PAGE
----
This is the part that looks easier than it is. The spokes must all be tight, so that the wheel is strong and perfectly balanced and the rim runs true. The balancing comprises four separate operations: correcting the true, correcting the hop, correcting the dish and correcting the tension. Part of the reason wheelbuilding has always been considered difficult is that adjusting one of these factors affects all the others.
The four operations listed above break down as follows:
The spokes are laced alternately to the left and right sides of the hub. For example, a zone of the rim that is too far to the left can be corrected by tightening the spokes that go to the right. Since every other spoke is connected to opposite sides of the hub, this can be broken down into a series of very small steps, always truing just the part of the rim with the worst bulge.
The rim must be an equal distance from the centre of the hub all the way around. If it isn’t, the brake blocks will be hard to set up and you will kangaroo down the road, your wheel falling apart in no time at all. If a section of the rim hops outward, i.e. is too far from the hub, it can be drawn inwards by tightening two or four spokes centred around the peak of the hop. Tighten the same number of right-hand side spokes as left. Adjusting the hop always throws the wheel slightly out of true, but try to minimize the effect.
It’s easier to correct an outward hop, where a section of the rim is too far from the hub, than it is a flat spot.
The rim must end up centred between the locknuts, so that when you put the wheel into the bicycle frame, the rim runs evenly between fork legs, between seat and chainstays and between swingarms. Tightening all the spokes on the right-hand side will move the entire rim to the right; tightening all the spokes on the left will move the entire rim to the left. The rear wheel has a cassette bolted onto the right-hand side so that the heads of the spokes on that side are closer to the centre of the hub. This means that the right-hand spokes have to be tighter than those on the left, in order to keep the rim central – that’s why they’re more likely to break than those on the left-hand side of the rear hub.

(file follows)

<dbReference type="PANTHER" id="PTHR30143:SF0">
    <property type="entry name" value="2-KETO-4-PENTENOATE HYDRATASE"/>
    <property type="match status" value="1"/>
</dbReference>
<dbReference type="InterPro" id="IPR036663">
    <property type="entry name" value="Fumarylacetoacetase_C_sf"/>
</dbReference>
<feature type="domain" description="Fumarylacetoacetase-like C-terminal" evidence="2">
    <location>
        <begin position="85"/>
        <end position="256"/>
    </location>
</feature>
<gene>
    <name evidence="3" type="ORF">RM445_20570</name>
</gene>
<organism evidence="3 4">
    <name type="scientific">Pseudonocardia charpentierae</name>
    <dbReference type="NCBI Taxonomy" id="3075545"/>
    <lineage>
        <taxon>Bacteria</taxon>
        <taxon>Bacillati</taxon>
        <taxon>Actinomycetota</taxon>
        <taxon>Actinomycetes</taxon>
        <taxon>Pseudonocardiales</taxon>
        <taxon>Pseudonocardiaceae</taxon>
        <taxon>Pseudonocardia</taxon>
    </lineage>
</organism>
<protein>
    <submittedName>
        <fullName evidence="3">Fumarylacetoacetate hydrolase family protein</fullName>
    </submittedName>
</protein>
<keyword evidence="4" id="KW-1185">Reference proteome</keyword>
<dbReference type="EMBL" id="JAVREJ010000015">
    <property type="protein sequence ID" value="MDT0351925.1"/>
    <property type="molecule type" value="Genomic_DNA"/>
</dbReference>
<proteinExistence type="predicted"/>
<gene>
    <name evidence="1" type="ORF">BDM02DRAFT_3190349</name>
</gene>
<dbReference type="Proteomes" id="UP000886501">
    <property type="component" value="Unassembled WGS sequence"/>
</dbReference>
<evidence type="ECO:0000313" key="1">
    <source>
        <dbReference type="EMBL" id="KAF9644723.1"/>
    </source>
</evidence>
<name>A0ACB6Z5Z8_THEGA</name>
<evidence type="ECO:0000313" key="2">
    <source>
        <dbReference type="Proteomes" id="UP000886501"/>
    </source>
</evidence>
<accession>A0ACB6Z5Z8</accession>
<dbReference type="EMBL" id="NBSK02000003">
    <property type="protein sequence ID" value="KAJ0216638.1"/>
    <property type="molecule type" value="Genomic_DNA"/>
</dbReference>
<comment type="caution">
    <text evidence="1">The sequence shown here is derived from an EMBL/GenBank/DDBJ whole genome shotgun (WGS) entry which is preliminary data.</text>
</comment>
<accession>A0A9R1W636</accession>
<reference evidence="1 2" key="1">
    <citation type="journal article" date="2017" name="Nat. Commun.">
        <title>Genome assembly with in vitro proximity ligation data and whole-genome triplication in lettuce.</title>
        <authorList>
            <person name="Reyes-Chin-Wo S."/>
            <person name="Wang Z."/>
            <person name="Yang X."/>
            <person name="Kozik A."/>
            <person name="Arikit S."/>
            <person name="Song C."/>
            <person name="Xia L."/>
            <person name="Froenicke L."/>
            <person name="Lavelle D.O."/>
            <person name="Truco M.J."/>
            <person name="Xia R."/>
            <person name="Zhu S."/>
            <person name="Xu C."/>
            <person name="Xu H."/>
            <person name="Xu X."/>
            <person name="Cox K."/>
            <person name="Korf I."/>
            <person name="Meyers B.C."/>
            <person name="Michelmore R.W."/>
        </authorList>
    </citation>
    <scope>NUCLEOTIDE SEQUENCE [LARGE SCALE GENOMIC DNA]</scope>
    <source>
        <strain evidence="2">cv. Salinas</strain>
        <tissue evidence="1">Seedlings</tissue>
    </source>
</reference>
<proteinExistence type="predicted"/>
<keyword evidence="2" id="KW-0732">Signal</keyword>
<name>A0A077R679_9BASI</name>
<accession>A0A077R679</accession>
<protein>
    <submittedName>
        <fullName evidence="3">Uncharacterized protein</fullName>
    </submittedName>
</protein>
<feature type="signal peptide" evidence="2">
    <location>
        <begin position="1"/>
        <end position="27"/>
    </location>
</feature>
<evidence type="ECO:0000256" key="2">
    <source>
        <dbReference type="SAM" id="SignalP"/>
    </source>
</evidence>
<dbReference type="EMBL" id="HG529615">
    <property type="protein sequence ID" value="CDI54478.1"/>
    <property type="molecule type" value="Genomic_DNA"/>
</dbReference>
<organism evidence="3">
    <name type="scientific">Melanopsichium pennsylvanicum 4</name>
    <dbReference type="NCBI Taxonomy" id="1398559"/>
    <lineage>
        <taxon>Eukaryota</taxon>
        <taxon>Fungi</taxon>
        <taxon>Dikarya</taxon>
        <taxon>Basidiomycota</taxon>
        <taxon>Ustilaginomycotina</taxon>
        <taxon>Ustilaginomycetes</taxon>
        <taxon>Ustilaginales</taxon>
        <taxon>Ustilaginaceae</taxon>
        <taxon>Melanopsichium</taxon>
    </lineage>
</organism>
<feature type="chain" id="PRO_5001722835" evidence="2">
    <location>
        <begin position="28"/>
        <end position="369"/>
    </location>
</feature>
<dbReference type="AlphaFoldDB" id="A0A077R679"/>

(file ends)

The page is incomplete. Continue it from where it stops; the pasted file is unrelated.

Front disc hubs also have to allow a little bit of extra space on the left-hand side, but the dishing required is minor.
Tension is tricky to get right. You can easily destroy a rim by overcranking the spoke tension until the rim collapses. For the home mechanic, the easiest way to ensure the tension is correct on the wheel you’re building is by comparing with another set of wheels.
Take hold of a pair of almost parallel spokes on a completed, functioning wheel and squeeze them. Then do the same with a pair of almost parallel spokes on a working set. Be sure to compare like with like; front-wheel spokes have lower tension than backs, and the right-hand side of back wheels has higher tension than the left when the dishing is correct.
“You can easily destroy a rim by overcranking the spoke tension”
Dish: these two distances must be the same in width
Source : BIKE MAINTENANCE TIPS, TRICKS & TECHNIQUES
See also bike maintenance tips, tricks and techniques “Lacing a back wheel”